Table 1: Change in hemodynamic parameters in study groups during surgery (Me, 25%; 75%).


Postoperative awakening in the RB group was smooth in all patients, the average duration was 3.7±0.35 minutes, and in the OA group 22± 8.3 minutes. After tracheal extubation, laryngospasm developed in 7 (17.5%) patients in the GA group. Estimates of postoperative pain were significantly lower in the RB group than in the control group (average score VAS 1.8 versus 3.7 60 minutes after surgery, P<0.001). The average dose of fentanyl in the RB group was 4.7±0.7μg/kg, which is significantly lower than in the GA group 10.1±1.9μg/kg (P <0.005). PONV within 6 hours after surgery in the RB group was not observed, and in the control, group was observed in 45% of cases. Children in the RB group began to drink immediately after complete awakening, on average 1.2±0.9 hours, after 2.7±0.5 hours, enteral nutrition began. In the postoperative period, analgesia in the GA group was performed using a combination of opioid analgesics: promedol intramuscularly and NSAIDs in 21 (52.5%) patients and tramadol with NSAIDs in 19 (47.5%) patients. Despite the introduction of analgesics, 10 children needed sedation. In the GA group, only 20 (50%) patients managed to start enteral nutrition after 6 hours.

Conclusion

Effective antiarrhythmic activity can provide retrobulbar blockade, blocking the afferent limb of the reflex arc. In our study, the frequency of OCR in the control group was higher than that reported in other studies, due to the high percentage of pediatric young patients, since in children, as a rule, the smaller, the higher the vagus nerve tone. Severe pain resulting from enucleation requires the use of strong analgesics, such as intravenous fentanyl, and in the postoperative period, tramadol or promedol. However, opioid analgesia increases the risk of PONV and that is why postoperative analgesia is crucial. Since retrobulbar blockade provides a more rapid development of the effect and requires a smaller amount of anesthetic than other regional methods, with the use of a 0.5% ropivacaine solution it can be used in children during enucleation operations. Retrobulbar blockade of ropivacaine 0.5% as a local anesthetic can significantly reduce the incidence of OCR and reduce the severity of bradycardia. This method can also reduce intra and postoperative pain in patients, as well as the incidence of postoperative nausea and vomiting.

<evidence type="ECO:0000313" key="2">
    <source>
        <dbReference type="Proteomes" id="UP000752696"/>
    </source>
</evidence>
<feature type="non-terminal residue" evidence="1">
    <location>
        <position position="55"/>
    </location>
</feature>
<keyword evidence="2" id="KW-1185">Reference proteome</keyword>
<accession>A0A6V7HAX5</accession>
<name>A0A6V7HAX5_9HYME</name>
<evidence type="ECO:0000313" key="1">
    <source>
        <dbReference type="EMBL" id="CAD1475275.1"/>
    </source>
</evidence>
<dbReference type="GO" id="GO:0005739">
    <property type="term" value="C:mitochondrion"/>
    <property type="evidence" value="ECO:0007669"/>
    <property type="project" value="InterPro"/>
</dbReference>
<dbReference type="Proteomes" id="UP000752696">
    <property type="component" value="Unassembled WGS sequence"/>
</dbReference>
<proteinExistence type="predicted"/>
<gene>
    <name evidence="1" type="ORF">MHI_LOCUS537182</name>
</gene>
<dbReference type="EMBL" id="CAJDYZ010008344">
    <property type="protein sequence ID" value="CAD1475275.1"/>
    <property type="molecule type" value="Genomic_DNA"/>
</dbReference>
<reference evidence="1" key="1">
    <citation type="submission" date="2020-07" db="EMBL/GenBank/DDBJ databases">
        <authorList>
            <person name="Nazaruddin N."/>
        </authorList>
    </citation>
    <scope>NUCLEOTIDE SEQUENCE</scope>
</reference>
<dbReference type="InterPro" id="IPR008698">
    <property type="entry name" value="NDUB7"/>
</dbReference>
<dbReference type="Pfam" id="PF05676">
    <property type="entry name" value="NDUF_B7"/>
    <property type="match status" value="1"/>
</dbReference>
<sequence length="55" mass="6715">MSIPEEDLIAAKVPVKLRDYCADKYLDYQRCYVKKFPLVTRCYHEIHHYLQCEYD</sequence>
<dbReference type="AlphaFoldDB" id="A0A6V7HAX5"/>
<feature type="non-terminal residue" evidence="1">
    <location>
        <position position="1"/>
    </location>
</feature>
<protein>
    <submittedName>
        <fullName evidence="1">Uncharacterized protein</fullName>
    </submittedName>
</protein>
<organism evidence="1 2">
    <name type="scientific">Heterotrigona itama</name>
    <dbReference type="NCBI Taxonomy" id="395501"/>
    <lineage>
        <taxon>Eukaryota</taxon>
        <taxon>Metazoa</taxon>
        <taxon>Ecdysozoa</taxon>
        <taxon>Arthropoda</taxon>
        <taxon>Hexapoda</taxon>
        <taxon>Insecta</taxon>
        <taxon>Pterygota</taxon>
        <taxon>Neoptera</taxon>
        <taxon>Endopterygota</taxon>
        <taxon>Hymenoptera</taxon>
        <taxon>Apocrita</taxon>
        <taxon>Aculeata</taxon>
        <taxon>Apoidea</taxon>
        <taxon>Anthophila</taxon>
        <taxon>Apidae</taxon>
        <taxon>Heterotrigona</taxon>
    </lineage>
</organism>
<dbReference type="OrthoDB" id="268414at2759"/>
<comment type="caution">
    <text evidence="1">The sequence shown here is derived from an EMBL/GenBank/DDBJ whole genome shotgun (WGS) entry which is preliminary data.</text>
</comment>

References

  1. Leahey A, Lanzkowsky P (2016) Manual of pediatric hematology and oncology (5th edn), Elsevier, Netherlands, Europe.
  2. Albert D, Miller J, Azar D, Blodi B (2008) Albert & Jakobiec's principles and practice of ophthalmology (3rd edn), Elsevier, Netherlands, Europe.
  3. Nunery WR, Hetzler KJ. Enucleation In: Ноrnblаss A, Hanig CJ (Eds.), Oculoplastic, orbital, and reconstructive surgery. Lippincott Williams and Wilkins, USA, РP. 1990-1200.
  4. Watcha MF (2003) Management of postoperative vomiting in pediatric patients. Curr Opin Anaesthesiol 16(6): 575-583.
  5. Gottfreothsdóttir MS, Gislason I, Stefanson E, Sigurjonsdothi S, Nielsen SC (1993) Effect of retro bulbar bupivacaine on postoperative pain and nausea in retinal detachment surgery. Acta Ophthalmologica 71(4): 544-547.

© 2020 Ushakova TL. This is an open access article distributed under the terms of the Creative Commons Attribution License , which permits unrestricted use, distribution, and build upon your work non-commercially.